For years, the Dallas Wings were a rebuilding franchise, acquiring a healthy amount of draft capital and infusing their roster with young players who the hoped team would eventually become a cohesive group and lead the franchise to postseason success it had not seen since relocating to Dallas in 2016.
Viewed through that lens, most would consider the Wings’ 2021 season a step in the right direction. In its first season under head coach Vickie Johnson, Dallas went 14-18 and made the playoffs for the first time since 2018, dropping its opening-round matchup to the eventual champion Chicago Sky. The team’s perennial leading scorer, Arike Ogunbowale, was then given a hefty contract extension, while the acquisition of 6-foot-7 center Teaira McCowan summed up a short-but-sweet Wings offseason.
In extending Ogunbowale and making just one change to their roster to this point (Bella Alarie will not suit up for Dallas in 2022 for personal reasonsso McCowan is essentially taking her spot), the Wings are making it clear that they believe in the players they have and they expect 2022 to be a year of progress.
It’s definitely not an unreasonable expectation. Ogunbowale and collegiate teammate Marina Mabrey have reunited to form a sweet-shooting duo in Dallas that’s among the best WNBA backcourts at scoring the basketball. Multi-talented forward Satou Sabally continues to ooze with potential on both ends of the court, looking every bit the future star the Wings anticipated her to be when they drafted her in 2020. Veterans Isabelle Harrison, Allisha Gray and Kayla Thornton all fill valuable roles , too, with Harrison in particular playing the best basketball of her WNBA career last season. It’s a solid core of players, and it should theoretically have the Wings back in the hunt for a playoff appearance in 2022.
There’s a stark difference between a playoff team and a championship contender, though, and while the young Wings should continue to improve, they still have a long way to go before they’re going to compete for a WNBA title. Dallas may have doubled down on its roster heading into 2022, but the theoretical in-house improvement expected of young players doesn’t always go exactly as planned, and the Wings still have some questions to answer about those players if they’re going to take another step forward.
One thing that the Wings have going for them is good depth, particularly in their frontcourt. As most of their players will still be on their rookie-scale contracts in 2022 (Her Hoop Stats), Dallas has temporarily avoided the salary cap crunch that has affected most other WNBA teams, making the Wings one of just a few teams in the league that can currently carry a full 12-player roster.
That doesn’t mean all 12 of those players need to be full-time contributors, though. In 2021, Johnson fielded a multitude of lineups, giving each of her inexperienced centers a handful of minutes here and there but seemingly losing patience with each of them. Last year’s No. 1 overall draft pick Charli Collier’s rookie season was characterized by wildly fluctuating playing time; both she and Alarie, no matter who started games, often got a quick hook from Johnson, and neither averaged more than 14 minutes played per game. No. 2 overall pick Awak Kuier, while noticeably raw at 19 years old, didn’t fare any better, playing just 8.9 minutes per contest.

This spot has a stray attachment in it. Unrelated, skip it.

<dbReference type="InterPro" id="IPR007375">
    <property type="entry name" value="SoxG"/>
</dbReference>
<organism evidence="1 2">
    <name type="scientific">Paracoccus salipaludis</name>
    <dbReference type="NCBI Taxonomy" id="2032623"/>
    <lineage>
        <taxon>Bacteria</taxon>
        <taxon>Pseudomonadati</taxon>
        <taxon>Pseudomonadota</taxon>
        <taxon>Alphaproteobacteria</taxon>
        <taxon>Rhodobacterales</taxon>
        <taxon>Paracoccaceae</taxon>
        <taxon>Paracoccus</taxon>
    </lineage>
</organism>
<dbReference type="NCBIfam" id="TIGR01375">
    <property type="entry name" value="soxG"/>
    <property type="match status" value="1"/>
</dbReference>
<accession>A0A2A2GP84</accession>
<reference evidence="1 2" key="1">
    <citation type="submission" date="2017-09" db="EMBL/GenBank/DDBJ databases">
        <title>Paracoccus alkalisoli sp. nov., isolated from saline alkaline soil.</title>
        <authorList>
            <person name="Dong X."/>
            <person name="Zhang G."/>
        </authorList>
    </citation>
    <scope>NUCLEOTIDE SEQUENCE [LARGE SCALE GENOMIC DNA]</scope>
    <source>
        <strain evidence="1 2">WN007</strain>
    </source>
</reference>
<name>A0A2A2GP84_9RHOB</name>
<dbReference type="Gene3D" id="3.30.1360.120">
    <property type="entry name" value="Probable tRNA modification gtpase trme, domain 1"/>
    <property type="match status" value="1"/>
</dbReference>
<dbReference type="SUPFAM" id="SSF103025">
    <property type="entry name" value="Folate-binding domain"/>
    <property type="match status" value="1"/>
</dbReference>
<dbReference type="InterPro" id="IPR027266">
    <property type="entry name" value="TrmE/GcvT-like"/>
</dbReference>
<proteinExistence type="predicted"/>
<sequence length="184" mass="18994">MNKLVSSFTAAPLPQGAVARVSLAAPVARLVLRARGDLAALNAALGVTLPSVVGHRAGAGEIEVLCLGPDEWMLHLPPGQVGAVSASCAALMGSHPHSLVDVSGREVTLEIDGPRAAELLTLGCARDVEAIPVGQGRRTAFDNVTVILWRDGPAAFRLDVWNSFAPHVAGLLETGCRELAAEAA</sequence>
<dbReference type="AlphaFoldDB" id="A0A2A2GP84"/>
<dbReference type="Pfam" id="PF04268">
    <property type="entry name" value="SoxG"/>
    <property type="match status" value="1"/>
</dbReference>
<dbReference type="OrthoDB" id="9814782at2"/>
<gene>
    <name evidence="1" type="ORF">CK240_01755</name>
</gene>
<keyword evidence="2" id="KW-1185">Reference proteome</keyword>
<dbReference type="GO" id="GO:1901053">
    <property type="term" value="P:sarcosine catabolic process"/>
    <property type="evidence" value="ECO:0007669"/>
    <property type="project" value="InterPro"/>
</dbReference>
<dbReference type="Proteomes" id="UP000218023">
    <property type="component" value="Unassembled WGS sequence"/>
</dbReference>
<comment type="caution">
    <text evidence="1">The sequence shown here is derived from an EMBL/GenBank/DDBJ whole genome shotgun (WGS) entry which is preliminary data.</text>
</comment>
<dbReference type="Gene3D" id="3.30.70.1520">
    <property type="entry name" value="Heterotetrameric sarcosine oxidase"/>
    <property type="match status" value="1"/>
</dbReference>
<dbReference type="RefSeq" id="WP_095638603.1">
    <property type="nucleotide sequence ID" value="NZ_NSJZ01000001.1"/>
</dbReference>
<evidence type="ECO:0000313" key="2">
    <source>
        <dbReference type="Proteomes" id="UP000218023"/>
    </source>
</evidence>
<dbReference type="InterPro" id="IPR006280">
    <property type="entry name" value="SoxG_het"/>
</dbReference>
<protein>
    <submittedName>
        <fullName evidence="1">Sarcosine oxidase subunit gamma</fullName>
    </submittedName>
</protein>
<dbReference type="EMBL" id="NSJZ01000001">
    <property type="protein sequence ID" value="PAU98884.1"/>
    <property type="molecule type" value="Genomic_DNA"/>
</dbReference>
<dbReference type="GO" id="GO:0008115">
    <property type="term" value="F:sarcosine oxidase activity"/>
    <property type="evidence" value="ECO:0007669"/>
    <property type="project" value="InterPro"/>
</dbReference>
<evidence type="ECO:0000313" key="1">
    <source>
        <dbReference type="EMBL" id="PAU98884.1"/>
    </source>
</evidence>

With McCowan now on board, the future of the Wings’ 2021 draftees looks even murkier. The former Fever hasn’t been too much of a workhorse herself, but she certainly brings a kind of defined skillset yet to be exhibited by either Collier or Kuier. Harrison, meanwhile, has earned herself a consistent spot in Johnson’s rotation; she played 23.8 minutes per game off the bench in 2021 and, if Dallas is trying to reach its competitive window as soon as possible, she’d probably be a better candidate to back up McCowan than any other Wings youngster.
Further complicating things is one undeniable fact: Sabally needs to play as much as she can. A 6-foot-4 forward who glides across the court with effortless athleticism, Sabally has perhaps the highest ceiling of any Wing, and if she’s going to reach it, Dallas must utilize her in ways that best take advantage of her positional versatility — even if it comes at the expense of players who the Wings invested significant draft capital in just one year ago. While she’s plenty skilled enough to play small forward, Sabally’s talents are best used in the frontcourt, which would bump her ahead of any other Wings big depending on the situation.
There’s a similar logjam in the Wings’ backcourt, too. Dallas selected point guard Veronica Burton with the No. 7 pick in the 2022 WNBA Draft, and on the surface, she fits right in: The team lacked a point-of-attack defender last season, which is a role the three-time Big Ten Defensive Player of the Year will have no problem playing.
But whose spot will Burton take? In 2021, the Wings’ point guard minutes were split almost evenly between Moriah Jefferson (17.2) and Tyasha Harris (16.3), with combo guard Mabrey soaking up the rest. One would assume that in drafting Burton, the Wings plan on eventually letting one of Jefferson or Harris go, but we have no indication of which one they’ll choose.
To be clear, there are worse problems for a WNBA team to have than needing to shorten its rotation. It’s something the Wings will need to figure out, though, on their way to becoming one of the league’s top teams. While young stars like Ogunbowale and Sabally are already established and will be the faces of the Dallas franchise for years to come, the Wings still need to determine which players best complement them. The Wings’ rotation for 2022 is something to keep a close eye on, and how it shakes out could determine the team’s hierarchy in the near and distant future.